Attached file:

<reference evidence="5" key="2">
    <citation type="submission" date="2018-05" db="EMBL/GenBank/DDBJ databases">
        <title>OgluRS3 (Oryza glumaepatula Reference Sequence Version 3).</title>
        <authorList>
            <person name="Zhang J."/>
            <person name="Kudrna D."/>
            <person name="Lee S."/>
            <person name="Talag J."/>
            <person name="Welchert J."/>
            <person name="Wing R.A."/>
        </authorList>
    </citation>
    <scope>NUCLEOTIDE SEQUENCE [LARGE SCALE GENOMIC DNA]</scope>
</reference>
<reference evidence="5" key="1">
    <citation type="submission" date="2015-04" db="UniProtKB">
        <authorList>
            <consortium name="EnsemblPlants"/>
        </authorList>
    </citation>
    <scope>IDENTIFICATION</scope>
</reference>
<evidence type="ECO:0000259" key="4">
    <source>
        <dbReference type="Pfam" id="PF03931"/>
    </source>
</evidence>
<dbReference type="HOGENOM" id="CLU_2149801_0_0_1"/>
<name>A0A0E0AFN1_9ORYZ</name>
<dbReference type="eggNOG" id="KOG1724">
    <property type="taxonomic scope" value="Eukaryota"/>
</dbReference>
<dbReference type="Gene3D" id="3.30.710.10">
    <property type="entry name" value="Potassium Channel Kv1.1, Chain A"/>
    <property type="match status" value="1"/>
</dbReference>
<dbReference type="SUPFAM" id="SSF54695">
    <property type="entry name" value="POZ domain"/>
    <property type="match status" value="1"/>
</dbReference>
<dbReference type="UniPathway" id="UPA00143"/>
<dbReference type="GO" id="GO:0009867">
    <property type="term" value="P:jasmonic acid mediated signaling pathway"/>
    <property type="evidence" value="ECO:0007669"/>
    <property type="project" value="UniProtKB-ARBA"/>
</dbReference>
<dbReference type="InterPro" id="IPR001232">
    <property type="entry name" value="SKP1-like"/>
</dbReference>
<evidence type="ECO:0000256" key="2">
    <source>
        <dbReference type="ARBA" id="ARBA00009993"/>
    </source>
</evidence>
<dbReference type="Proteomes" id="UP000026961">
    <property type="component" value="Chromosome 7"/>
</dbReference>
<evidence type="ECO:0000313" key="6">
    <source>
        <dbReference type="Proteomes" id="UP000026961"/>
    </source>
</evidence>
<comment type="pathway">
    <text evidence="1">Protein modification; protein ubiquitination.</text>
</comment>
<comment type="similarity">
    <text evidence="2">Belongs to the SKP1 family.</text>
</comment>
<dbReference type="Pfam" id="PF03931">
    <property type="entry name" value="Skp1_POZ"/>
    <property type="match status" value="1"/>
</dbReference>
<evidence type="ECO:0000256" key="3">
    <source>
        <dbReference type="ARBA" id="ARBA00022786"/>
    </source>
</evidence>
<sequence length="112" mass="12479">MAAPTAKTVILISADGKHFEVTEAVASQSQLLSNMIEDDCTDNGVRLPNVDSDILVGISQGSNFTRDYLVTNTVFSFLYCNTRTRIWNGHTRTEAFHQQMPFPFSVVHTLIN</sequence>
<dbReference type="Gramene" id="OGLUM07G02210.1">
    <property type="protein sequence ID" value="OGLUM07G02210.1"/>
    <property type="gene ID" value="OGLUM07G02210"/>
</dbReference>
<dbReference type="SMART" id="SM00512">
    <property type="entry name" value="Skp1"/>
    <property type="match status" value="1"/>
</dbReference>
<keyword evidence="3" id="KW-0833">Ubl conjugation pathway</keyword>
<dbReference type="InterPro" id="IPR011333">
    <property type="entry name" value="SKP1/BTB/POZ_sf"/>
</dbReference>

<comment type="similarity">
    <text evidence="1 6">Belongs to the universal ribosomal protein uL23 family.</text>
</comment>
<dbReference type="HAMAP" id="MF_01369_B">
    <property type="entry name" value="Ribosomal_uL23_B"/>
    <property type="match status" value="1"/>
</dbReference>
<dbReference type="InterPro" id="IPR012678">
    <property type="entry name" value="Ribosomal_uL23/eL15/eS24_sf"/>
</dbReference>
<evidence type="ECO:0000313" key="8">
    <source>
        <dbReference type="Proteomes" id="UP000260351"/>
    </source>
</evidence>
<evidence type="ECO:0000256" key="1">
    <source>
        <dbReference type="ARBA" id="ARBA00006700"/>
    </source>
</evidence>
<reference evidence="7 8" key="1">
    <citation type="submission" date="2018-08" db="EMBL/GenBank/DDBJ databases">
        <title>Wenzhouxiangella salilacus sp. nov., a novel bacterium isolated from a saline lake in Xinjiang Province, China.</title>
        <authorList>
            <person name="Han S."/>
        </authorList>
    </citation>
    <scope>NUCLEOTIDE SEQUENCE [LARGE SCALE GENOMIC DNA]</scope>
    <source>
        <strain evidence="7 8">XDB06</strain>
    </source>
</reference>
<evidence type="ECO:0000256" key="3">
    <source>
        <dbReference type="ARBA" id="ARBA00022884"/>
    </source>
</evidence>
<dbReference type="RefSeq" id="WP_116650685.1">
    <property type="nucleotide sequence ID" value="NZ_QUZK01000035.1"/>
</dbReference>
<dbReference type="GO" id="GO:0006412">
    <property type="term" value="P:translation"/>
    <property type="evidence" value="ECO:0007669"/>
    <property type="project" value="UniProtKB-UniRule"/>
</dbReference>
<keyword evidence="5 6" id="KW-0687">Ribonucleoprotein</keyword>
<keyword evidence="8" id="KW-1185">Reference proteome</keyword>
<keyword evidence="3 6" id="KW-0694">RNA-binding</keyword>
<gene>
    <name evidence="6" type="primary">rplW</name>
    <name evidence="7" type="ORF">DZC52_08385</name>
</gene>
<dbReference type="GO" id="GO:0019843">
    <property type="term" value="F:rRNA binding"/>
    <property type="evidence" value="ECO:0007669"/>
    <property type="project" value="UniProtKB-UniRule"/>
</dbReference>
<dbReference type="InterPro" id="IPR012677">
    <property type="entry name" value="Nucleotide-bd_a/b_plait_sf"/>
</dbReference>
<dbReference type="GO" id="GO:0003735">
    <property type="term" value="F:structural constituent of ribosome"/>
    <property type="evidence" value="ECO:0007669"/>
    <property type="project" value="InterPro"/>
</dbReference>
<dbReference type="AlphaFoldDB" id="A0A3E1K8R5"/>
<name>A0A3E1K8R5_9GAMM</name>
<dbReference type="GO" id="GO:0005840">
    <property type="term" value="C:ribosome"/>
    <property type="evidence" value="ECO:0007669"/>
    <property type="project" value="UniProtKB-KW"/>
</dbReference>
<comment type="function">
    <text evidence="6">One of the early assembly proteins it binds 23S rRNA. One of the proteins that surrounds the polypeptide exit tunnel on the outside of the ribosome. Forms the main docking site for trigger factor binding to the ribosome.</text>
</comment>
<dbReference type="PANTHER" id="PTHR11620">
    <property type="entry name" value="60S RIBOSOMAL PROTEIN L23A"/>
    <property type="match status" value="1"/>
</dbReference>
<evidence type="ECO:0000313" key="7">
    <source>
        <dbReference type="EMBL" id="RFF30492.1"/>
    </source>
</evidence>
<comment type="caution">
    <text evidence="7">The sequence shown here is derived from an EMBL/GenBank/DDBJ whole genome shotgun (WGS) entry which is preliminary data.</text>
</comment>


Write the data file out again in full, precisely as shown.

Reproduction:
<reference evidence="5" key="2">
    <citation type="submission" date="2018-05" db="EMBL/GenBank/DDBJ databases">
        <title>OgluRS3 (Oryza glumaepatula Reference Sequence Version 3).</title>
        <authorList>
            <person name="Zhang J."/>
            <person name="Kudrna D."/>
            <person name="Lee S."/>
            <person name="Talag J."/>
            <person name="Welchert J."/>
            <person name="Wing R.A."/>
        </authorList>
    </citation>
    <scope>NUCLEOTIDE SEQUENCE [LARGE SCALE GENOMIC DNA]</scope>
</reference>
<reference evidence="5" key="1">
    <citation type="submission" date="2015-04" db="UniProtKB">
        <authorList>
            <consortium name="EnsemblPlants"/>
        </authorList>
    </citation>
    <scope>IDENTIFICATION</scope>
</reference>
<evidence type="ECO:0000259" key="4">
    <source>
        <dbReference type="Pfam" id="PF03931"/>
    </source>
</evidence>
<dbReference type="HOGENOM" id="CLU_2149801_0_0_1"/>
<name>A0A0E0AFN1_9ORYZ</name>
<dbReference type="eggNOG" id="KOG1724">
    <property type="taxonomic scope" value="Eukaryota"/>
</dbReference>
<dbReference type="Gene3D" id="3.30.710.10">
    <property type="entry name" value="Potassium Channel Kv1.1, Chain A"/>
    <property type="match status" value="1"/>
</dbReference>
<dbReference type="SUPFAM" id="SSF54695">
    <property type="entry name" value="POZ domain"/>
    <property type="match status" value="1"/>
</dbReference>
<dbReference type="UniPathway" id="UPA00143"/>
<dbReference type="GO" id="GO:0009867">
    <property type="term" value="P:jasmonic acid mediated signaling pathway"/>
    <property type="evidence" value="ECO:0007669"/>
    <property type="project" value="UniProtKB-ARBA"/>
</dbReference>
<dbReference type="InterPro" id="IPR001232">
    <property type="entry name" value="SKP1-like"/>
</dbReference>
<evidence type="ECO:0000256" key="2">
    <source>
        <dbReference type="ARBA" id="ARBA00009993"/>
    </source>
</evidence>
<dbReference type="Proteomes" id="UP000026961">
    <property type="component" value="Chromosome 7"/>
</dbReference>
<evidence type="ECO:0000313" key="6">
    <source>
        <dbReference type="Proteomes" id="UP000026961"/>
    </source>
</evidence>
<comment type="pathway">
    <text evidence="1">Protein modification; protein ubiquitination.</text>
</comment>
<comment type="similarity">
    <text evidence="2">Belongs to the SKP1 family.</text>
</comment>
<dbReference type="Pfam" id="PF03931">
    <property type="entry name" value="Skp1_POZ"/>
    <property type="match status" value="1"/>
</dbReference>
<evidence type="ECO:0000256" key="3">
    <source>
        <dbReference type="ARBA" id="ARBA00022786"/>
    </source>
</evidence>
<sequence length="112" mass="12479">MAAPTAKTVILISADGKHFEVTEAVASQSQLLSNMIEDDCTDNGVRLPNVDSDILVGISQGSNFTRDYLVTNTVFSFLYCNTRTRIWNGHTRTEAFHQQMPFPFSVVHTLIN</sequence>
<dbReference type="Gramene" id="OGLUM07G02210.1">
    <property type="protein sequence ID" value="OGLUM07G02210.1"/>
    <property type="gene ID" value="OGLUM07G02210"/>
</dbReference>
<dbReference type="SMART" id="SM00512">
    <property type="entry name" value="Skp1"/>
    <property type="match status" value="1"/>
</dbReference>
<keyword evidence="3" id="KW-0833">Ubl conjugation pathway</keyword>
<dbReference type="InterPro" id="IPR011333">
    <property type="entry name" value="SKP1/BTB/POZ_sf"/>
</dbReference>

<comment type="similarity">
    <text evidence="1 6">Belongs to the universal ribosomal protein uL23 family.</text>
</comment>
<dbReference type="HAMAP" id="MF_01369_B">
    <property type="entry name" value="Ribosomal_uL23_B"/>
    <property type="match status" value="1"/>
</dbReference>
<dbReference type="InterPro" id="IPR012678">
    <property type="entry name" value="Ribosomal_uL23/eL15/eS24_sf"/>
</dbReference>
<evidence type="ECO:0000313" key="8">
    <source>
        <dbReference type="Proteomes" id="UP000260351"/>
    </source>
</evidence>
<evidence type="ECO:0000256" key="1">
    <source>
        <dbReference type="ARBA" id="ARBA00006700"/>
    </source>
</evidence>
<reference evidence="7 8" key="1">
    <citation type="submission" date="2018-08" db="EMBL/GenBank/DDBJ databases">
        <title>Wenzhouxiangella salilacus sp. nov., a novel bacterium isolated from a saline lake in Xinjiang Province, China.</title>
        <authorList>
            <person name="Han S."/>
        </authorList>
    </citation>
    <scope>NUCLEOTIDE SEQUENCE [LARGE SCALE GENOMIC DNA]</scope>
    <source>
        <strain evidence="7 8">XDB06</strain>
    </source>
</reference>
<evidence type="ECO:0000256" key="3">
    <source>
        <dbReference type="ARBA" id="ARBA00022884"/>
    </source>
</evidence>
<dbReference type="RefSeq" id="WP_116650685.1">
    <property type="nucleotide sequence ID" value="NZ_QUZK01000035.1"/>
</dbReference>
<dbReference type="GO" id="GO:0006412">
    <property type="term" value="P:translation"/>
    <property type="evidence" value="ECO:0007669"/>
    <property type="project" value="UniProtKB-UniRule"/>
</dbReference>
<keyword evidence="5 6" id="KW-0687">Ribonucleoprotein</keyword>
<keyword evidence="8" id="KW-1185">Reference proteome</keyword>
<keyword evidence="3 6" id="KW-0694">RNA-binding</keyword>
<gene>
    <name evidence="6" type="primary">rplW</name>
    <name evidence="7" type="ORF">DZC52_08385</name>
</gene>
<dbReference type="GO" id="GO:0019843">
    <property type="term" value="F:rRNA binding"/>
    <property type="evidence" value="ECO:0007669"/>
    <property type="project" value="UniProtKB-UniRule"/>
</dbReference>
<dbReference type="InterPro" id="IPR012677">
    <property type="entry name" value="Nucleotide-bd_a/b_plait_sf"/>
</dbReference>
<dbReference type="GO" id="GO:0003735">
    <property type="term" value="F:structural constituent of ribosome"/>
    <property type="evidence" value="ECO:0007669"/>
    <property type="project" value="InterPro"/>
</dbReference>
<dbReference type="AlphaFoldDB" id="A0A3E1K8R5"/>
<name>A0A3E1K8R5_9GAMM</name>
<dbReference type="GO" id="GO:0005840">
    <property type="term" value="C:ribosome"/>
    <property type="evidence" value="ECO:0007669"/>
    <property type="project" value="UniProtKB-KW"/>
</dbReference>
<comment type="function">
    <text evidence="6">One of the early assembly proteins it binds 23S rRNA. One of the proteins that surrounds the polypeptide exit tunnel on the outside of the ribosome. Forms the main docking site for trigger factor binding to the ribosome.</text>
</comment>
<dbReference type="PANTHER" id="PTHR11620">
    <property type="entry name" value="60S RIBOSOMAL PROTEIN L23A"/>
    <property type="match status" value="1"/>
</dbReference>
<evidence type="ECO:0000313" key="7">
    <source>
        <dbReference type="EMBL" id="RFF30492.1"/>
    </source>
</evidence>
<comment type="caution">
    <text evidence="7">The sequence shown here is derived from an EMBL/GenBank/DDBJ whole genome shotgun (WGS) entry which is preliminary data.</text>
</comment>